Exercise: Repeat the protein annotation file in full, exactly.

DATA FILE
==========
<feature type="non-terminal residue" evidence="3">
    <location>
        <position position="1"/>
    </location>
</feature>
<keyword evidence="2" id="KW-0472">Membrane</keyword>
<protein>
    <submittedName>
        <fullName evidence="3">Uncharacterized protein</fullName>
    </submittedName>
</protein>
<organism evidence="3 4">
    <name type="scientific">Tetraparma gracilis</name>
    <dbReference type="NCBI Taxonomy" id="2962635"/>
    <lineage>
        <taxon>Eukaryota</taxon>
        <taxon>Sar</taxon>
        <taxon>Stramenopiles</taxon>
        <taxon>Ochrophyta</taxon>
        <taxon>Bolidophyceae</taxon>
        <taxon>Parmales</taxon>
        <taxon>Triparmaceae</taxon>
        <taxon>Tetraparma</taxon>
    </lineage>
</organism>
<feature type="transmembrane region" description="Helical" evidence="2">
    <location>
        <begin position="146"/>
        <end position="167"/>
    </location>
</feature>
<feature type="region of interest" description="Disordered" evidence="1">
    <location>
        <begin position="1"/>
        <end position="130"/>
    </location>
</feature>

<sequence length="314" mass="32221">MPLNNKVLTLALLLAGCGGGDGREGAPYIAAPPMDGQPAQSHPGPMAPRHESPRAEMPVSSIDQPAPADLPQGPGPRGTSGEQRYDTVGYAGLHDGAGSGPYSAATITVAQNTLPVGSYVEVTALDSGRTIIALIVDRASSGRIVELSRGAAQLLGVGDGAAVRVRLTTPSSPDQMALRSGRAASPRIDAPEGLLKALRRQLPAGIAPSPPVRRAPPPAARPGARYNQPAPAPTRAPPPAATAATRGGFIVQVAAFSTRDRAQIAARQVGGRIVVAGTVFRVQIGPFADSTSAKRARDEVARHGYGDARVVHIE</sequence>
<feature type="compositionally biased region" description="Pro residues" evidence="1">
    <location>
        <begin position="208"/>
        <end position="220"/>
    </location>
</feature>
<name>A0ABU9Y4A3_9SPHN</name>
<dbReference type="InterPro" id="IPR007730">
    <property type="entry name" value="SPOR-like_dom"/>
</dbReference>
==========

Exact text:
<feature type="non-terminal residue" evidence="3">
    <location>
        <position position="1"/>
    </location>
</feature>
<keyword evidence="2" id="KW-0472">Membrane</keyword>
<protein>
    <submittedName>
        <fullName evidence="3">Uncharacterized protein</fullName>
    </submittedName>
</protein>
<organism evidence="3 4">
    <name type="scientific">Tetraparma gracilis</name>
    <dbReference type="NCBI Taxonomy" id="2962635"/>
    <lineage>
        <taxon>Eukaryota</taxon>
        <taxon>Sar</taxon>
        <taxon>Stramenopiles</taxon>
        <taxon>Ochrophyta</taxon>
        <taxon>Bolidophyceae</taxon>
        <taxon>Parmales</taxon>
        <taxon>Triparmaceae</taxon>
        <taxon>Tetraparma</taxon>
    </lineage>
</organism>
<feature type="transmembrane region" description="Helical" evidence="2">
    <location>
        <begin position="146"/>
        <end position="167"/>
    </location>
</feature>
<feature type="region of interest" description="Disordered" evidence="1">
    <location>
        <begin position="1"/>
        <end position="130"/>
    </location>
</feature>

<sequence length="314" mass="32221">MPLNNKVLTLALLLAGCGGGDGREGAPYIAAPPMDGQPAQSHPGPMAPRHESPRAEMPVSSIDQPAPADLPQGPGPRGTSGEQRYDTVGYAGLHDGAGSGPYSAATITVAQNTLPVGSYVEVTALDSGRTIIALIVDRASSGRIVELSRGAAQLLGVGDGAAVRVRLTTPSSPDQMALRSGRAASPRIDAPEGLLKALRRQLPAGIAPSPPVRRAPPPAARPGARYNQPAPAPTRAPPPAATAATRGGFIVQVAAFSTRDRAQIAARQVGGRIVVAGTVFRVQIGPFADSTSAKRARDEVARHGYGDARVVHIE</sequence>
<feature type="compositionally biased region" description="Pro residues" evidence="1">
    <location>
        <begin position="208"/>
        <end position="220"/>
    </location>
</feature>
<name>A0ABU9Y4A3_9SPHN</name>
<dbReference type="InterPro" id="IPR007730">
    <property type="entry name" value="SPOR-like_dom"/>
</dbReference>